I cannot believe I’m going to tell you what I’m about to tell you. But a secret is festering inside of me and it needs to get out. The fact of the matter is: I don’t think the word “panties” is terrible.
I AM SORRY. I just don’t agree with our collective opinion that “panties” is the cringiest word of all time, especially when compared to stomach-turners like “discharge” or “pus.” But somehow “panties” has become the Nickelback of the English language. (Or is Nickelback the “panties” of the music world?) Either way, I have kept my opinion about this word under lock and key for a fairly obvious reason: I have not wanted to seem like a disgusting deviant during the conversation, Let’s Talk About How Gross The Word ‘Panties’ Is, which is very popular among my generation.
Anyhow, I have been acquiring shame over this opinion since about 2010, and I wonder, what points of view have my peers have likewise been harbouring? It’s cool to be controversial or “edgy” online—this is how we get reactions and likes and followers and validation—but actually being vulnerable within your online or IRL friend group is potentially much more difficult. Which is why I decided to ask people on the internet about the opinions they’d never share with friends. I wanted to hear what stuff they were too afraid or embarrassed to talk about for fear of seeming weird, unwoke, or—in my case—like a weird perv who doesn’t hate the word “panties.”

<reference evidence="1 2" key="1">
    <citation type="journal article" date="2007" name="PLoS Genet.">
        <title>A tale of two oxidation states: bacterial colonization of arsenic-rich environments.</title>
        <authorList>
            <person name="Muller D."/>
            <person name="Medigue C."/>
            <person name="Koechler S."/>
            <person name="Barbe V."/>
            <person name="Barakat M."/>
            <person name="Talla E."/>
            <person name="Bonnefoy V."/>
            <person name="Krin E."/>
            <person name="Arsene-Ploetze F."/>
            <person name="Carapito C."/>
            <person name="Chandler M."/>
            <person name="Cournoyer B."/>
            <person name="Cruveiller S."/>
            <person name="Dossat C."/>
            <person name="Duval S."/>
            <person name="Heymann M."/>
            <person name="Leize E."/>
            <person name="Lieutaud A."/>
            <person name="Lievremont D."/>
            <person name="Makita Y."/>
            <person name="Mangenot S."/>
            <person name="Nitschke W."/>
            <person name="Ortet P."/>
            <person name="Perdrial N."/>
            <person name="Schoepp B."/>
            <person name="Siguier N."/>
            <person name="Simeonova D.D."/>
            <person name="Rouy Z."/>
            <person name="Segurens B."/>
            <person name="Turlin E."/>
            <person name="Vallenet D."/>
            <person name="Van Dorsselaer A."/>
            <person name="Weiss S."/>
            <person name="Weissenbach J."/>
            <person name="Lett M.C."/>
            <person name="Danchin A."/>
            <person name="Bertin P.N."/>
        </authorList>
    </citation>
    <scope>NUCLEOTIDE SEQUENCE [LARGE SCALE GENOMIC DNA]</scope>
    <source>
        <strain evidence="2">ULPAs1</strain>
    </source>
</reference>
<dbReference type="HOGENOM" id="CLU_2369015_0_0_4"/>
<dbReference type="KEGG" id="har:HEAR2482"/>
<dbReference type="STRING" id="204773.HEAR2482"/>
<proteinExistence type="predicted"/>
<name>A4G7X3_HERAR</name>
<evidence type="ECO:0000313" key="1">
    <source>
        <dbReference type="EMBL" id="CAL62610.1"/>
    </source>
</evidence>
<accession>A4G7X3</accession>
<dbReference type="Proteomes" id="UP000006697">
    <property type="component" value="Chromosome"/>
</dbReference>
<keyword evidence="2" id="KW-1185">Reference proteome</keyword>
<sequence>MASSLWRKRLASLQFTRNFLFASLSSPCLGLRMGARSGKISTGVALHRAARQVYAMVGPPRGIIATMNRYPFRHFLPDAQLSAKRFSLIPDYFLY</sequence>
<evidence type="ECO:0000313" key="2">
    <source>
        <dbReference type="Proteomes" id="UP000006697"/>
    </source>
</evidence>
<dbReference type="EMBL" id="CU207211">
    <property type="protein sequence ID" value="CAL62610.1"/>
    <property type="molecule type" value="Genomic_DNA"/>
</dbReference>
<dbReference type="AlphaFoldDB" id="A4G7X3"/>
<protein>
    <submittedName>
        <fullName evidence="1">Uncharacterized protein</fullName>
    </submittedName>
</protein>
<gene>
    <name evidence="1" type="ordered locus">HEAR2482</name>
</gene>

Soliciting peoples’ unpopular opinions turned out to be a pretty naive move on my part. Expecting a bunch of cyber-strangers to WOW me with their vulnerability as opposed to their bigotry was a bit like throwing a bloody steak into the ocean and expecting to attract sea turtles instead of sharks. I heard more than one “not to be racist but…” (translation: “I’m about to be racist now”) and quickly re-learned that asking for candidness on the internet can be dangerous.
For this story, sifting through comments and DMs became an exercise in differentiating unnecessary noise-making from productive controversy, and so below are the opinions that I think, and I hope, fall into the latter category. And then of course there are some thought-bytes that are a bit more lighthearted, or straight-up bizarre, because for god’s sake we don’t always have to be so deep.
The only reason I’m active in the metal scene in my hometown is because metal boys are cute. Don’t tell. I’ve been pretending to enjoy metal music for ten years. I keep this a secret because it’s just not cool to be this thirsty. Plus it’s just not polite to say, hey I have no idea what you’re talking about, I have no interest in that, I just wanna watch that mouth move. —Tiffanie, 23